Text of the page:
#IDidMyPartSHB's Covid-19 Testing Efforts
Black Health Matters
The Somali Health Board partners with the BeyGOOD Foundation and Tina Knowles Lawson’s initiative #IDIDMYPART to administer free COVID-19 testing in King County. 1,205 people were tested last weekend, 80% of those tested were People of Color.
COVID-19 has disproportionately affected black communities. 33% of COVID-19 patients are black, the Centers for Disease Control and Prevention said. While only 13.4% of the population is black, according to the United States Census Bureau.
The BeyGOOD foundation along with the #IDIDMYPART Initiative started the movement in Houston, Texas. Supplies and testing kits were driven to King County and include diapers, feminine products, soap, masks, gloves among other things. A total of 3,500 care packages were distributed at the event.
The Somali Health Board is a grassroots organization led by health care professionals in King County and local volunteers. Their priority is making health care easily accessible to underserved communities and to adapt communication tactics to serve new refugee and immigrant communities in King County.
“This is a safe zone, we don’t ask for a social security number or ID, we understand the role identification plays. We don’t want it to be a hindrance,” SHB volunteer and King County Public Health Official, Mohamed Ali said, in reference to the long line of cars lined up to receive testing.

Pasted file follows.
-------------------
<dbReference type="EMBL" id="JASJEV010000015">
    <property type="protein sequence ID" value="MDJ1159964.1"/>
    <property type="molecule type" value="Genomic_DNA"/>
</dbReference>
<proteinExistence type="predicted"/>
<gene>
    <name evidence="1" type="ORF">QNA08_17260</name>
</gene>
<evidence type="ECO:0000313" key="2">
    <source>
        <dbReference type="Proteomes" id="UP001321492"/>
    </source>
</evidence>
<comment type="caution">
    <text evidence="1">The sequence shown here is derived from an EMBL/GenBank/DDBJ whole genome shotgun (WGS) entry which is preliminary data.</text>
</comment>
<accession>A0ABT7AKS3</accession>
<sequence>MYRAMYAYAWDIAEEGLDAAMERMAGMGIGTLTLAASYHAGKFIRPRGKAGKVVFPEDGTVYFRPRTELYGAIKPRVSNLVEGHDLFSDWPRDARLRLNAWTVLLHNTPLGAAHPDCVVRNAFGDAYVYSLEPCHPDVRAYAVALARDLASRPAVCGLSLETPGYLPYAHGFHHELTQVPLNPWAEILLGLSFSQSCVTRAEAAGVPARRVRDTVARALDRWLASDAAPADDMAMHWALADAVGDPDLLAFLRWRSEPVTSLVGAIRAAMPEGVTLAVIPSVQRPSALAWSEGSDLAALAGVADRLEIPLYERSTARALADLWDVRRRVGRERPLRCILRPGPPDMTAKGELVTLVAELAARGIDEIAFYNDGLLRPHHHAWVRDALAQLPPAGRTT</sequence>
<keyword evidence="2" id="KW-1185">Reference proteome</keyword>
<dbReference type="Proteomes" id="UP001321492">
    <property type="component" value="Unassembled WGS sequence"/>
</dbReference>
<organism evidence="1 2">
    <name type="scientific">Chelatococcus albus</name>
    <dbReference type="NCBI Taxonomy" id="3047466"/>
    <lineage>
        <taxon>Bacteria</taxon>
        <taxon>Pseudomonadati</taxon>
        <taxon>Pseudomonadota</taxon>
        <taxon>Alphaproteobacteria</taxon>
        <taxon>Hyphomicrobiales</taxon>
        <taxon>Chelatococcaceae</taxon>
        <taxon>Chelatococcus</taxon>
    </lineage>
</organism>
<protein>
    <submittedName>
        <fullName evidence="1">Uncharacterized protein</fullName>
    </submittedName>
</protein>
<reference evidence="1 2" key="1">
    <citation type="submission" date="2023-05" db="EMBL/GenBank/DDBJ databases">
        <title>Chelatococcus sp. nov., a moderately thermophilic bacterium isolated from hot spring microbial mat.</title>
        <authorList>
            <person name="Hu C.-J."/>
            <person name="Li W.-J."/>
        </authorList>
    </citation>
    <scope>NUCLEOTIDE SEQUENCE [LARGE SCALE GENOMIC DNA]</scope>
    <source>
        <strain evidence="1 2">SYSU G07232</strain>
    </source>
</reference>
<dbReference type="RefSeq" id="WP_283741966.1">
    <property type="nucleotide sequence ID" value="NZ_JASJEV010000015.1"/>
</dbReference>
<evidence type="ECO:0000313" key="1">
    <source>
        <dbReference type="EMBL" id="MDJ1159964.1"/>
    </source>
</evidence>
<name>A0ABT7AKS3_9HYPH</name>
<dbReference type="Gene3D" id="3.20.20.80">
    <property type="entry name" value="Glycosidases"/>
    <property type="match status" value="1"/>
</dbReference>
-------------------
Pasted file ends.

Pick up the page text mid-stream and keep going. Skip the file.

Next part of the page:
In the United States, Identification cards play an active role in facilitating everyday life. Many unauthorized immigrants lack an ID making it difficult to accomplish essential tasks like receiving health care or enrolling their children in school.
Refugees receive a refugee identity certificate. However, this does not play a role in their legal status. There is a deeply rooted fear of deportation and visibility in both communities.
When access to health care is a barrier, fear will have no choice but to develop. Health care becomes an unknown and a red line is drawn between communities in need and an institution that is essential to their wellbeing.
“People in our community ask ‘will the swab be safe? Will they put the virus into our system?” Ali said. “Our people are being tested on the hospital bed,” he added.
Accessibility to health care is assessed by cost-effectiveness or insurance coverage, geographical availability, and health care providers a patient can communicate with and trust, the Office of Disease Prevention and Health Promotion said.
The Somali Health Board targeted areas in South King County where communities of color are most prevalent. Last weekend the event was hosted in HealthPoint of Renton, and in Sea Mar of Federal Way.
The event was advertised through all their social media accounts and WhatsApp. Videos were made with translation and flyers in 14 different languages. In addition, over 30 interpreters were on site including American Sign Language interpreters.
The SHB will be targeting other areas in King County in the coming weeks. For more information on the SHB’s work please visit its website at somalihealthboard.org.
Written by: SHB Intern, Lizbeth Andaluz
Care packages (supplies) distributed
Interpreters on site including ASL
Watch our highlight reel from our #IDidMyPart event